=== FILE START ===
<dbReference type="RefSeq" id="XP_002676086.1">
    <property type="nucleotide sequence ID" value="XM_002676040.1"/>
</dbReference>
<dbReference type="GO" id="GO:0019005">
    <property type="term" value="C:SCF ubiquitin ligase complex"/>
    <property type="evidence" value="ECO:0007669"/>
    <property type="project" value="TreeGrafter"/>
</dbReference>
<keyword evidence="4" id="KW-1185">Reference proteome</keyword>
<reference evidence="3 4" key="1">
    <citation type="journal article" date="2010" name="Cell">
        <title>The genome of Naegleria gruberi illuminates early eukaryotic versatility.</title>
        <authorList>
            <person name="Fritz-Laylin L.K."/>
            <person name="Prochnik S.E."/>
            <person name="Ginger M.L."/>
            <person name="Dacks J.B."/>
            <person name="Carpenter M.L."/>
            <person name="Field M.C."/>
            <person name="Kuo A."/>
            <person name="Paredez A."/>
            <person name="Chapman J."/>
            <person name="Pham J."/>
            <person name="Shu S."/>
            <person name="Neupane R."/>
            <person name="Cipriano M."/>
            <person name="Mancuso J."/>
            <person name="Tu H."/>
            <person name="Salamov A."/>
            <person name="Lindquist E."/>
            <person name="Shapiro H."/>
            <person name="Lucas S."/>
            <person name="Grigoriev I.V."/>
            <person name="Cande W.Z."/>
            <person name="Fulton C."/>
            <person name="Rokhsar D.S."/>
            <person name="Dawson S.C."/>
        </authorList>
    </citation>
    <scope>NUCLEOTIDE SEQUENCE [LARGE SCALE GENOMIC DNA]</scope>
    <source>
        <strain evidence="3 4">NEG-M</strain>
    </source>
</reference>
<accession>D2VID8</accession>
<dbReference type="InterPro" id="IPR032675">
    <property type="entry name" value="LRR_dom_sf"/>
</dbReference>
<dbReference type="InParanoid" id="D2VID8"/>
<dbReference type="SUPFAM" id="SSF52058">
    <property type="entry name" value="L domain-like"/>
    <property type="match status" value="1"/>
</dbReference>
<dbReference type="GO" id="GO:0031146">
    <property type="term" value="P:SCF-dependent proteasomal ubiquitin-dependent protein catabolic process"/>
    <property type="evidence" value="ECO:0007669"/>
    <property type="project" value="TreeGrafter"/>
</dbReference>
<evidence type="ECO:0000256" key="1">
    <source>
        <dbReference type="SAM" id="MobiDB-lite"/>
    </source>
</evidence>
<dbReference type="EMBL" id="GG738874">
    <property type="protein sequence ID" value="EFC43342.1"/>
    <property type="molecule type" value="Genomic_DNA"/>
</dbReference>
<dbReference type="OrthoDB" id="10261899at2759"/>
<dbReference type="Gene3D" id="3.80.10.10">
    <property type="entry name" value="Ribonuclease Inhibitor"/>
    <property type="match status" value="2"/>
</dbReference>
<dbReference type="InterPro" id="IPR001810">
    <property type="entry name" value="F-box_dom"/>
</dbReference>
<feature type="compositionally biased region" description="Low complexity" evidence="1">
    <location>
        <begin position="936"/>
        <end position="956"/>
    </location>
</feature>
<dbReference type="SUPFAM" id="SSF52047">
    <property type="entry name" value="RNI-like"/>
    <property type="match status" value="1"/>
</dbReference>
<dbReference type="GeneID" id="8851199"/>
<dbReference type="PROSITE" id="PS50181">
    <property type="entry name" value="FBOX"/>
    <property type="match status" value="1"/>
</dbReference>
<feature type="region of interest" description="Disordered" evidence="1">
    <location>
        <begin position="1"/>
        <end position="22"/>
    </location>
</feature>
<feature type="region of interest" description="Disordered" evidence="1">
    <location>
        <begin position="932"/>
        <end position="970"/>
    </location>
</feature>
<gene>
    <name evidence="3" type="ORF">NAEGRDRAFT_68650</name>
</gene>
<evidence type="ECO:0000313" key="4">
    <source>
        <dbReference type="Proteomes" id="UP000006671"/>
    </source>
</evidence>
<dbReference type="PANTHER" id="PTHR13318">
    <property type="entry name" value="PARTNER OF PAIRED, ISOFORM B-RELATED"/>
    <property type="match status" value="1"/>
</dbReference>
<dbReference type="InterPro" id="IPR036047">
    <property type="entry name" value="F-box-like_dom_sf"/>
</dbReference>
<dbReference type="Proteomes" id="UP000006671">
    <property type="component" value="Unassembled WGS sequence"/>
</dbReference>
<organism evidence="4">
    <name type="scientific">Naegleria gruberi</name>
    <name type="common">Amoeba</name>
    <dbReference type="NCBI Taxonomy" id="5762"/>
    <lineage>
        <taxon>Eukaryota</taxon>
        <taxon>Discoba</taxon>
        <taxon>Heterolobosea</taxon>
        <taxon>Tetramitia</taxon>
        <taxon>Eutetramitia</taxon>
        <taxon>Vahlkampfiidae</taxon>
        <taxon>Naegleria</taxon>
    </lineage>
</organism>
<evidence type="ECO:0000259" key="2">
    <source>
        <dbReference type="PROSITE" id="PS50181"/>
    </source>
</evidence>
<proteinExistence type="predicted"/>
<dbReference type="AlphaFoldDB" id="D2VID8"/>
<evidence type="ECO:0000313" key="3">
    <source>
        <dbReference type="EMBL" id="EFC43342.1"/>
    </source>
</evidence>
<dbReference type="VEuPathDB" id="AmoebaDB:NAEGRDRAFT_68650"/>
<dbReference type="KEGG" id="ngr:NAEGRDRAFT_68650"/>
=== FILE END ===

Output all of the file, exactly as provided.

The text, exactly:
<dbReference type="RefSeq" id="XP_002676086.1">
    <property type="nucleotide sequence ID" value="XM_002676040.1"/>
</dbReference>
<dbReference type="GO" id="GO:0019005">
    <property type="term" value="C:SCF ubiquitin ligase complex"/>
    <property type="evidence" value="ECO:0007669"/>
    <property type="project" value="TreeGrafter"/>
</dbReference>
<keyword evidence="4" id="KW-1185">Reference proteome</keyword>
<reference evidence="3 4" key="1">
    <citation type="journal article" date="2010" name="Cell">
        <title>The genome of Naegleria gruberi illuminates early eukaryotic versatility.</title>
        <authorList>
            <person name="Fritz-Laylin L.K."/>
            <person name="Prochnik S.E."/>
            <person name="Ginger M.L."/>
            <person name="Dacks J.B."/>
            <person name="Carpenter M.L."/>
            <person name="Field M.C."/>
            <person name="Kuo A."/>
            <person name="Paredez A."/>
            <person name="Chapman J."/>
            <person name="Pham J."/>
            <person name="Shu S."/>
            <person name="Neupane R."/>
            <person name="Cipriano M."/>
            <person name="Mancuso J."/>
            <person name="Tu H."/>
            <person name="Salamov A."/>
            <person name="Lindquist E."/>
            <person name="Shapiro H."/>
            <person name="Lucas S."/>
            <person name="Grigoriev I.V."/>
            <person name="Cande W.Z."/>
            <person name="Fulton C."/>
            <person name="Rokhsar D.S."/>
            <person name="Dawson S.C."/>
        </authorList>
    </citation>
    <scope>NUCLEOTIDE SEQUENCE [LARGE SCALE GENOMIC DNA]</scope>
    <source>
        <strain evidence="3 4">NEG-M</strain>
    </source>
</reference>
<accession>D2VID8</accession>
<dbReference type="InterPro" id="IPR032675">
    <property type="entry name" value="LRR_dom_sf"/>
</dbReference>
<dbReference type="InParanoid" id="D2VID8"/>
<dbReference type="SUPFAM" id="SSF52058">
    <property type="entry name" value="L domain-like"/>
    <property type="match status" value="1"/>
</dbReference>
<dbReference type="GO" id="GO:0031146">
    <property type="term" value="P:SCF-dependent proteasomal ubiquitin-dependent protein catabolic process"/>
    <property type="evidence" value="ECO:0007669"/>
    <property type="project" value="TreeGrafter"/>
</dbReference>
<evidence type="ECO:0000256" key="1">
    <source>
        <dbReference type="SAM" id="MobiDB-lite"/>
    </source>
</evidence>
<dbReference type="EMBL" id="GG738874">
    <property type="protein sequence ID" value="EFC43342.1"/>
    <property type="molecule type" value="Genomic_DNA"/>
</dbReference>
<dbReference type="OrthoDB" id="10261899at2759"/>
<dbReference type="Gene3D" id="3.80.10.10">
    <property type="entry name" value="Ribonuclease Inhibitor"/>
    <property type="match status" value="2"/>
</dbReference>
<dbReference type="InterPro" id="IPR001810">
    <property type="entry name" value="F-box_dom"/>
</dbReference>
<feature type="compositionally biased region" description="Low complexity" evidence="1">
    <location>
        <begin position="936"/>
        <end position="956"/>
    </location>
</feature>
<dbReference type="SUPFAM" id="SSF52047">
    <property type="entry name" value="RNI-like"/>
    <property type="match status" value="1"/>
</dbReference>
<dbReference type="GeneID" id="8851199"/>
<dbReference type="PROSITE" id="PS50181">
    <property type="entry name" value="FBOX"/>
    <property type="match status" value="1"/>
</dbReference>
<feature type="region of interest" description="Disordered" evidence="1">
    <location>
        <begin position="1"/>
        <end position="22"/>
    </location>
</feature>
<feature type="region of interest" description="Disordered" evidence="1">
    <location>
        <begin position="932"/>
        <end position="970"/>
    </location>
</feature>
<gene>
    <name evidence="3" type="ORF">NAEGRDRAFT_68650</name>
</gene>
<evidence type="ECO:0000313" key="4">
    <source>
        <dbReference type="Proteomes" id="UP000006671"/>
    </source>
</evidence>
<dbReference type="PANTHER" id="PTHR13318">
    <property type="entry name" value="PARTNER OF PAIRED, ISOFORM B-RELATED"/>
    <property type="match status" value="1"/>
</dbReference>
<dbReference type="InterPro" id="IPR036047">
    <property type="entry name" value="F-box-like_dom_sf"/>
</dbReference>
<dbReference type="Proteomes" id="UP000006671">
    <property type="component" value="Unassembled WGS sequence"/>
</dbReference>
<organism evidence="4">
    <name type="scientific">Naegleria gruberi</name>
    <name type="common">Amoeba</name>
    <dbReference type="NCBI Taxonomy" id="5762"/>
    <lineage>
        <taxon>Eukaryota</taxon>
        <taxon>Discoba</taxon>
        <taxon>Heterolobosea</taxon>
        <taxon>Tetramitia</taxon>
        <taxon>Eutetramitia</taxon>
        <taxon>Vahlkampfiidae</taxon>
        <taxon>Naegleria</taxon>
    </lineage>
</organism>
<evidence type="ECO:0000259" key="2">
    <source>
        <dbReference type="PROSITE" id="PS50181"/>
    </source>
</evidence>
<proteinExistence type="predicted"/>
<dbReference type="AlphaFoldDB" id="D2VID8"/>
<evidence type="ECO:0000313" key="3">
    <source>
        <dbReference type="EMBL" id="EFC43342.1"/>
    </source>
</evidence>
<dbReference type="VEuPathDB" id="AmoebaDB:NAEGRDRAFT_68650"/>
<dbReference type="KEGG" id="ngr:NAEGRDRAFT_68650"/>